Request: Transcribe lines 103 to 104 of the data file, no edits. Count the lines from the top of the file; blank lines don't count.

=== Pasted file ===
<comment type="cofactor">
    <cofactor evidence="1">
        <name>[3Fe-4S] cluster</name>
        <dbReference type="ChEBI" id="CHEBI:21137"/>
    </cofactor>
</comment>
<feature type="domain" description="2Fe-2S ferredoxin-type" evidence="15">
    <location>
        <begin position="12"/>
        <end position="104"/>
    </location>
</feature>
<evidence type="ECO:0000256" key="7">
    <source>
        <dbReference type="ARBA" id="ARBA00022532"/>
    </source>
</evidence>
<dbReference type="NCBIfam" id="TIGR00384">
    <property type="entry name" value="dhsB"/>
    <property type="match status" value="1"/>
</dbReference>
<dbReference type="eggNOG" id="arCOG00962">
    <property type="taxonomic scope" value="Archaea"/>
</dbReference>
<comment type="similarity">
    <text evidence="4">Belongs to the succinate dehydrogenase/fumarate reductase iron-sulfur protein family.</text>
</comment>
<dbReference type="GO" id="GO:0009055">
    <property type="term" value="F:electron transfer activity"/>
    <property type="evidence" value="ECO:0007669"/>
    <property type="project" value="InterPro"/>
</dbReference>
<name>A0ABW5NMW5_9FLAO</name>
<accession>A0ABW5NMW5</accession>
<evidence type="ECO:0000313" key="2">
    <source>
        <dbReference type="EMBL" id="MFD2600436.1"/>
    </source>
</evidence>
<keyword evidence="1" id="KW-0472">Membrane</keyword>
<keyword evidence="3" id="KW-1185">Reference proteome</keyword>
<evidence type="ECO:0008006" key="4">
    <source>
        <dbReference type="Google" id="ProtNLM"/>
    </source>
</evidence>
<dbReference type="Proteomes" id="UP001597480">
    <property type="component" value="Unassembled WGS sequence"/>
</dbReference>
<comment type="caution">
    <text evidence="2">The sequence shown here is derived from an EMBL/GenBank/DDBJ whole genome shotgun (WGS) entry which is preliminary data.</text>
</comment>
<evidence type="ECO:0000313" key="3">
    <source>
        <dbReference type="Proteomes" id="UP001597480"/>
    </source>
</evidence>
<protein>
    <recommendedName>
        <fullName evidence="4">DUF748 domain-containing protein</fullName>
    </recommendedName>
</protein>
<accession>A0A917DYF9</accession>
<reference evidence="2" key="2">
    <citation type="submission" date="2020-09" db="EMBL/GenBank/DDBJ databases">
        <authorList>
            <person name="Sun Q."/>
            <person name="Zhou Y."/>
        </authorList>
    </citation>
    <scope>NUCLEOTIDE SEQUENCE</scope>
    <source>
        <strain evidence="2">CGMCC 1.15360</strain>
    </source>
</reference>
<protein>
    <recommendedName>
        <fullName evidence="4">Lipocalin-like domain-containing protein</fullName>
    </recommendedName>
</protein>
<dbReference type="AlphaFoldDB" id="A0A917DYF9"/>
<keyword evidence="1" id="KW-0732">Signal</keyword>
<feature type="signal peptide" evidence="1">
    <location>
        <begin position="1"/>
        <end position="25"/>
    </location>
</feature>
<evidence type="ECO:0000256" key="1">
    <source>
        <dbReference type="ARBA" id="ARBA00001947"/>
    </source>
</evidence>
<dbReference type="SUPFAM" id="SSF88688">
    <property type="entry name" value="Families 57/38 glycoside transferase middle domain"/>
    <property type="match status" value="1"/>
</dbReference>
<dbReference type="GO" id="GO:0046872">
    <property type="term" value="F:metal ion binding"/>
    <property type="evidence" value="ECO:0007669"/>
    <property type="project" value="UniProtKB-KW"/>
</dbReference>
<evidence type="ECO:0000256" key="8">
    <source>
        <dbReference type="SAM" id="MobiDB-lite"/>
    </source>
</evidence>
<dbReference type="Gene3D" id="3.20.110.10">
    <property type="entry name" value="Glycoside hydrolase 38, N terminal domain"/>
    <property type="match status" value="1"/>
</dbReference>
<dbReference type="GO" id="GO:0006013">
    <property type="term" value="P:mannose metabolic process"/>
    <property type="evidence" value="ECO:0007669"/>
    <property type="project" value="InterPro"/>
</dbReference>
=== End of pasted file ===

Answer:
<evidence type="ECO:0000256" key="8">
    <source>